The US food safety authority on Tuesday approved meat and milk from cloned animals, clearing the way for them one day to appear on store shelves despite opposition on ethical and health grounds.
"Meat and milk from clones of cattle, swine, and goats, and the offspring of clones from any species traditionally consumed as food, are as safe to eat as food from conventionally bred animals," Food and Drug Administration (FDA) official Randall Lutter told a news conference.
AdvertisementLutter said his agency would not require food made from cloned animals or their offspring to be specially labeled, but producers could apply for the right to label their foods "clone-free."
The FDA however said it did not have enough information to rule on whether cloned sheep and other cloned animals were safe to eat.
The agency unveiled an advisory report based on six years of risk assessment studies to decide whether to give the green light for marketing foods from clones.
The ruling was delayed by strong resistance from food safety and animal rights groups, as well as the US dairy industry, which fears its image and exports will be damaged.
The US Department of Agriculture (USDA) said cloned animal foods should not be marketed for the time being, pending consultations on introducing them.
"USDA is encouraging the technology producers to maintain their voluntary moratorium on sending milk and meat from animal clones into the food supply during this transition time," USDA official Bruce Knight told reporters.
The European Commission has vowed to consult consumers before giving its own ruling in May. The European Food Safety Authority said meat and milk from healthy cattle and pig clones is probably safe for humans to eat.
A Washington-based campaign group, the Center for Food Safety, condemned Tuesday's announcement.
"The FDA's bullheaded action today disregards the will of the public and the Senate -- and opens a literal Pandora's Box," the group's director Andrew Kimbrell said in a statement.
"FDA based their decision on an incomplete and flawed review that relies on studies supplied by cloning companies that want to force cloning technology on American consumers."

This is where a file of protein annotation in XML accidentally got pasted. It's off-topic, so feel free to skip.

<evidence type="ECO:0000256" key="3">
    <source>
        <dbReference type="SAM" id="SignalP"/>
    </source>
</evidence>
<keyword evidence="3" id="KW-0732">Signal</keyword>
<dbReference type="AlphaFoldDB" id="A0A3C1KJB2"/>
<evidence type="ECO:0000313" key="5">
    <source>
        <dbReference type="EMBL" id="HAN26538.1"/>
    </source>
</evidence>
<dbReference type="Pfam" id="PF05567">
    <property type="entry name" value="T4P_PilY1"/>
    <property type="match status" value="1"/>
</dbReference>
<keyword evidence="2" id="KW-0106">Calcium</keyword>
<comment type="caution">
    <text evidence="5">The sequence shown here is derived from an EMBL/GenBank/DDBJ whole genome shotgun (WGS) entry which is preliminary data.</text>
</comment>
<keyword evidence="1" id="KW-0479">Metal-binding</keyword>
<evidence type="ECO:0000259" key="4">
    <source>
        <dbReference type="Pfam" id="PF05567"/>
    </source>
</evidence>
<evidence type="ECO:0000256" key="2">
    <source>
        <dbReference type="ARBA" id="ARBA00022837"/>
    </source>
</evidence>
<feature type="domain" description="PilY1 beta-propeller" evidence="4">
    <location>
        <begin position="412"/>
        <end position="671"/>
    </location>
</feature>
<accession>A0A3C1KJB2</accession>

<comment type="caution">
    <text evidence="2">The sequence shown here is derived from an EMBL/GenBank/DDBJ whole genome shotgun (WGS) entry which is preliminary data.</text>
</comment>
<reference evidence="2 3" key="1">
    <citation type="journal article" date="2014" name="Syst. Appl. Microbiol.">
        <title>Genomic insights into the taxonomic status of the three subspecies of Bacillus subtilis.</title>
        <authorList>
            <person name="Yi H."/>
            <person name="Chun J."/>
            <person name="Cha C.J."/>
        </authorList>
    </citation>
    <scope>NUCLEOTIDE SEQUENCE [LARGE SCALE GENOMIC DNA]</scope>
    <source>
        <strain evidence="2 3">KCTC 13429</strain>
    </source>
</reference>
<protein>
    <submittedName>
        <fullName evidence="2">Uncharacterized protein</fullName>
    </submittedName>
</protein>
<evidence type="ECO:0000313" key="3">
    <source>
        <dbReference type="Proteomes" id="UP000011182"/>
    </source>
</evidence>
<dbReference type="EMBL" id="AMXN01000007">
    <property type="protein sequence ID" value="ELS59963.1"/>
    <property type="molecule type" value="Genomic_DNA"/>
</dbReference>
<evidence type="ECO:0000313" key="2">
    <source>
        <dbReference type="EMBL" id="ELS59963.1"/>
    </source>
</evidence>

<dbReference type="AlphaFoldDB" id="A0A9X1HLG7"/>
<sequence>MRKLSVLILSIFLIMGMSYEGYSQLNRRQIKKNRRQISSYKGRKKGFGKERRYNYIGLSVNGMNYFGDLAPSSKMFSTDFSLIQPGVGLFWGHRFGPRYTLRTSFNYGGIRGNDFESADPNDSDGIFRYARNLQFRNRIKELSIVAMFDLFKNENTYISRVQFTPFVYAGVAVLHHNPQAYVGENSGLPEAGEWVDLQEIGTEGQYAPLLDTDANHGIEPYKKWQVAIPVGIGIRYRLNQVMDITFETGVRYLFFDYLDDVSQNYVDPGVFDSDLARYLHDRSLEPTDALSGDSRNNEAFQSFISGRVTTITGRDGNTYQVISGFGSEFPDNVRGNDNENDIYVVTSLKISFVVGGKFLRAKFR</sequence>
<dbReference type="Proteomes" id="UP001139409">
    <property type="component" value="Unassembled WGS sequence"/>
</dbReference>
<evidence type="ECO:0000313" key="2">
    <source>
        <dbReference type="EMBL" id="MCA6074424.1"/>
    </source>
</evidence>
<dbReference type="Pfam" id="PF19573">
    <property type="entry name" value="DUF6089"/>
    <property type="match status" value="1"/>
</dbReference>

US senators last month passed a farm bill that included a measure requiring the FDA to delay its ruling until further studies are carried out.
One of the sponsors of that measure, Maryland Senator Barbara Mikulski, accused the FDA of acting "recklessly" on Tuesday.
"Just because something was created in a lab, doesn't mean we should have to eat it," she said in a statement.
"If we discover a problem with cloned food after it is in our food supply and it's not labeled, the FDA won't be able to recall it ... the food will already be tainted."
More than 60 percent of Americans believe it is morally wrong to clone animals, according to a 2005 Gallup poll.
The cloning industry welcomed the news. Biotechnology Industry Organization (BIO) chief Jim Greenwood in a statement hailed what he called the FDA's "comprehensive scientific review."
"Livestock cloning is the latest step in a long history of reproductive tools for farmers and ranchers, and can effectively help livestock producers deliver ... high-quality, safe, abundant and nutritious foods," he said.
It will still be years before meat and milk from clones appears in US stores, reports say. The animals involved, clones of the highest quality beasts, are too valuable to slaughter or milk and better used for breeding.
"Clones are intended to be used as elite breeding animals to introduce desirable traits into herds more rapidly than would be possible using conventional breeding," the FDA said in its report.
Major US pork processing firm Smithfields said it did not plan to produce meat from cloned animals.
"The science involved in cloning animals is relatively new," the company said in a statement. "We will continue to monitor further scientific research on this technology."
BIO, which represents leading cloning companies including key player ViaGen Inc., last month launched a registration system to track cloned livestock throughout the food processing chain.
It said the program would address market concerns when the voluntary moratorium is lifted.